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Java Cookbook by Ian F. Darwin

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Chapter 9. Input and Output

Introduction

Most programs need to interact with the outside world, and one common way of doing so is by reading and writing files. Files are normally on some persistent medium such as a disk drive, and, for the most part, we shall happily ignore the differences between a hard disk (and all the operating system-dependent filesystem types), a floppy or zip drive, a CD-ROM, and others. For now, they’re just files.

Correcting Misconceptions

Java’s approach to input/output is sufficiently different from that of older languages (C, Fortran, Pascal) that people coming from those languages are often critical of Java’s I/O model. I can offer no better defense than that provided in the preface to Elliotte Rusty Harold’s book Java I/O :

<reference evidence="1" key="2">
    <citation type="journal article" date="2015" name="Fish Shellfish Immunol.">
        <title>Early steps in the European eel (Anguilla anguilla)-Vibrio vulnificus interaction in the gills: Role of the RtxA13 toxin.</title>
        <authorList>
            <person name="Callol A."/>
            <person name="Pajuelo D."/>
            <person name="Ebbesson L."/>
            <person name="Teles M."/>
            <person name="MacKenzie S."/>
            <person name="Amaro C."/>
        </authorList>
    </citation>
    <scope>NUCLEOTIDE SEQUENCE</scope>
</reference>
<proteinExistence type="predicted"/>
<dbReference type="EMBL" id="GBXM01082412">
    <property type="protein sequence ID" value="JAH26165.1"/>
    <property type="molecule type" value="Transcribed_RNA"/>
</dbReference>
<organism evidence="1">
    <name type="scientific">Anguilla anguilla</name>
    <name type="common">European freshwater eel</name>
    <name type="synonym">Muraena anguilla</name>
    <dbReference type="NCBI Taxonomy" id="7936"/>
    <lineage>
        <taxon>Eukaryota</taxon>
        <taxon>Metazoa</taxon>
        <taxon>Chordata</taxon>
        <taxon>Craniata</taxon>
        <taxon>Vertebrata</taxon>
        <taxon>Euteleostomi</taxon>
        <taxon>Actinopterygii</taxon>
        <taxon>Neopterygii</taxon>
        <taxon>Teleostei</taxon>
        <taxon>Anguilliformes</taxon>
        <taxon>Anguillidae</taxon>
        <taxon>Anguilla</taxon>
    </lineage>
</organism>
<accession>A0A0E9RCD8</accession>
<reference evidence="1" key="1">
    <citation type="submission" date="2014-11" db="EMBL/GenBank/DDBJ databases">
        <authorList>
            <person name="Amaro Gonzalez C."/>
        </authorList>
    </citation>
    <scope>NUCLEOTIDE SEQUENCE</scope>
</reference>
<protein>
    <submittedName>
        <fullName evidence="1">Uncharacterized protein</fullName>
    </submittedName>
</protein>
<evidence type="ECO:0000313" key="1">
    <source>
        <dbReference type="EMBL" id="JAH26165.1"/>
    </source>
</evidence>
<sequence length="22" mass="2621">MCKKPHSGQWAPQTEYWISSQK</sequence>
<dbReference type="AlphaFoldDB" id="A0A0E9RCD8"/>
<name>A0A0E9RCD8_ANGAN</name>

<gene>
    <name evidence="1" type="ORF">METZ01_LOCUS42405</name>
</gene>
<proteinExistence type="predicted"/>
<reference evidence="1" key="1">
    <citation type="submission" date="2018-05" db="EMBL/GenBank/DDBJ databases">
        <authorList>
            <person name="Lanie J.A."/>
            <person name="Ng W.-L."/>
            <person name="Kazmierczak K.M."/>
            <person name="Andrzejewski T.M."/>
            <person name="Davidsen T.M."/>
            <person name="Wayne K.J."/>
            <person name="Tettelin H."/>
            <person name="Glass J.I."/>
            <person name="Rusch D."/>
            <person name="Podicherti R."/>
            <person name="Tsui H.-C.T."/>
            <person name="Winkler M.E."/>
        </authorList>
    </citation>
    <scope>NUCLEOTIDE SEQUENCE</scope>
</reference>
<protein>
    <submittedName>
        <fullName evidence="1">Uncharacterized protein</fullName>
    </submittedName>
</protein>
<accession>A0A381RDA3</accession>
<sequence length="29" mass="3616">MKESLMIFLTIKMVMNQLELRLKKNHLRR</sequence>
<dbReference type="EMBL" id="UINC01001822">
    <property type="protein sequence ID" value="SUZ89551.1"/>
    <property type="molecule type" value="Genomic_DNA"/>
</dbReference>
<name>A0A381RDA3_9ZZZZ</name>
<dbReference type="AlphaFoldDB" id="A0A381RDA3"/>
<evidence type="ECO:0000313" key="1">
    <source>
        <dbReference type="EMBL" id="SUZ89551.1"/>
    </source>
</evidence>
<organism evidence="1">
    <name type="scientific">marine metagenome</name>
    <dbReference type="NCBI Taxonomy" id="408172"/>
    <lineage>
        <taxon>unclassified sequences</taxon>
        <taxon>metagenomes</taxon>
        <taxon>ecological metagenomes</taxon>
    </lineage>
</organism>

Java is the first programming language with a modern, object-oriented approach to input and output. Java’s I/O model is more powerful and more suited to real-world tasks than any other major language used today. Surprisingly, however, I/O in Java has a bad reputation. It is widely believed (falsely) that Java I/O can’t handle basic tasks that are easily accomplished in other languages like C, C++, and Pascal. In particular, it is commonly said that:

-- I/O is too complicated for introductory students; or, more specifically, there’s no good way to read a number from the console.

-- Java can’t handle basic formatting tasks like printing PI with three decimal digits of precision.

[Rusty’s book shows] that not only can Java handle these ...

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